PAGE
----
Young people working long hours in agribusiness
Hear from the children themselves. NBC Bay Area talks to two dozen young teens who either currently work in the fields or used to work the fields of California about what it s like to pick the fresh food that you eat every day.
There are now calls for change in United States labor policy following an NBC Bay Area investigation that uncovered children working in the fields of America. Read More
Advocates who study migrant farm worker families estimate that as many as a half million of children currently work in the fields of America picking our food. Read More
It's something you may not think about while shopping at your grocery store, but children may be picking your produce. In a joint investigation with CNBC's Investigations Inc., we found U.S. citizens who have no other choice... Read More
Debate over child labor law heats up on Capitol Hill following NBC Bay Area investigation that found thousands of children working in fields across America. Read More
There’s a new push on Capitol Hill in Washington, D.C., to change United States labor laws to give children working in agriculture the same protections as children who working in any other industry. Read More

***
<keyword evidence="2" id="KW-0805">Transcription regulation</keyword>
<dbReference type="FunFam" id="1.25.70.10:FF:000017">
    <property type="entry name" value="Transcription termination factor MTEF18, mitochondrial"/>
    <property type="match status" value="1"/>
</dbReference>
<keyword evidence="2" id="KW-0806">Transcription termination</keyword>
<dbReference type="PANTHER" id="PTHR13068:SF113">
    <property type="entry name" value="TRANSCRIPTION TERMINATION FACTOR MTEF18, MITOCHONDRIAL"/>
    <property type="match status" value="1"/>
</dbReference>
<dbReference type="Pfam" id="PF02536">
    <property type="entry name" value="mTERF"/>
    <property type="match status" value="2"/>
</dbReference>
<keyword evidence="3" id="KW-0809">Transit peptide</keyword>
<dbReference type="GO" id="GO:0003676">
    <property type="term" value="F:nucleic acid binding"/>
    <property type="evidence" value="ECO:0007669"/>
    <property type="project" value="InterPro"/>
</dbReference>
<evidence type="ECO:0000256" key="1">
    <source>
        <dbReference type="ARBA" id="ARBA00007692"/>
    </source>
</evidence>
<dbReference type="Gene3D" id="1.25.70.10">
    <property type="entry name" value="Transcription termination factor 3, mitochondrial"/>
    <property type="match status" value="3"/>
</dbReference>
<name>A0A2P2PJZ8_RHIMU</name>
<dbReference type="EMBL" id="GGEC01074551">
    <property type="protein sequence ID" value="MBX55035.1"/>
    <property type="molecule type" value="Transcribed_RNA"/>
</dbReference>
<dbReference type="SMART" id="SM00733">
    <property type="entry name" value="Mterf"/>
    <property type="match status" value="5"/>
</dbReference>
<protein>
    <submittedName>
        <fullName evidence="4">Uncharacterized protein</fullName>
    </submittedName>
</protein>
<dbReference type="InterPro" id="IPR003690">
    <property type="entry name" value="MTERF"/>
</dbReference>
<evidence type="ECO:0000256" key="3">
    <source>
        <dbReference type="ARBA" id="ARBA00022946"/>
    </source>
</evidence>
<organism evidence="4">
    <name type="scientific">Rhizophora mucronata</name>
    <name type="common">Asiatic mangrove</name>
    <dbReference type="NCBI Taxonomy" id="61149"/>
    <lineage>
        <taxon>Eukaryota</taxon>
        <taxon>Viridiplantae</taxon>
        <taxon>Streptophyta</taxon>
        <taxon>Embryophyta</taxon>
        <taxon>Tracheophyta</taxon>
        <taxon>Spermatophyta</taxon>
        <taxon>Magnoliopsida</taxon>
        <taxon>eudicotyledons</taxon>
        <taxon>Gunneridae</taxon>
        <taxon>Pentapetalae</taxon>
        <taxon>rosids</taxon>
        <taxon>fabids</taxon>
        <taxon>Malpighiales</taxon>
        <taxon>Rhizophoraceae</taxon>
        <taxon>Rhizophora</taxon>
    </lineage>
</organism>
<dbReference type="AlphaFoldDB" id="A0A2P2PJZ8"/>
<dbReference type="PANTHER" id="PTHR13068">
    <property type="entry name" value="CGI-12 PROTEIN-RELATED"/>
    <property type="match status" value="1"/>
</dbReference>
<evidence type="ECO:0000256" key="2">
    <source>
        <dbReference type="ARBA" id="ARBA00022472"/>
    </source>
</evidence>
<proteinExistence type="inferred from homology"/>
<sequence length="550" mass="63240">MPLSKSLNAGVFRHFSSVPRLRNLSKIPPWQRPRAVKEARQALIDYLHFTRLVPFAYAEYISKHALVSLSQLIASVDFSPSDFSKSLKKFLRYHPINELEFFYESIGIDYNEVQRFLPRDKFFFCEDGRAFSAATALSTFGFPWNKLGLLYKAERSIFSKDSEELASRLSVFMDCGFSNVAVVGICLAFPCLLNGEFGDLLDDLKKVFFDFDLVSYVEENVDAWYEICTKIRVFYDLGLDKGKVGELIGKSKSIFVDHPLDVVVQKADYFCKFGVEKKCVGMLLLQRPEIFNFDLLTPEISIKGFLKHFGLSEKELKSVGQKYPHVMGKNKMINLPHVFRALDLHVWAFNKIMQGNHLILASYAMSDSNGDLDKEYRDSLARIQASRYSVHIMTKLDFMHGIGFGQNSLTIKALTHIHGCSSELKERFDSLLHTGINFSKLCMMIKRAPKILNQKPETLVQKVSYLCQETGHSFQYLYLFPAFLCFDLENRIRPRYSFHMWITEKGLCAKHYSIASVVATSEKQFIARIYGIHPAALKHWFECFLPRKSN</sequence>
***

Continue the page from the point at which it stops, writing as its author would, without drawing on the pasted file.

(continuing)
Child labor laws in the United States are pretty tight -- except around agriculture. A six-year-old could be hired, for unlimited hours, to pick blueberries on a family farm. Other aspects of the law are explained in this video.
A 12-year-old could work after school under the dual legalities surrounding child labor under the 1938 Fair Labor Standards Act. The toll this takes on their school work and family can be taxing.
Still images from the production, interviewing and recording of the footage used in our "Children in the Fields" investigative series.
This young woman discusses her circumstances and situation as an underage worker who helps get food to America's plate. She mentions some child laborers are as young as eight.
Pete Aiello is a farm owner and grower who started working in the fields when he was 7-years-old -- but his dad owned the farm.
Fernando emphasizes the importance of his son’s education. If he doesn’t prioritize schools, the boy will end up like him. He wants his son to be someone that will get ahead and not be a work horse like him.
Ralph’s mom says that when they first started, it was very difficult. Her husband’s salary just wasn’t enough. She wants more for her children than their current lifestyle has to offer. For now, Ralph will learn how rough...
The hardest crop this young man has had to pick are tomatoes. He was 11 years old when he first started picking crops in the field.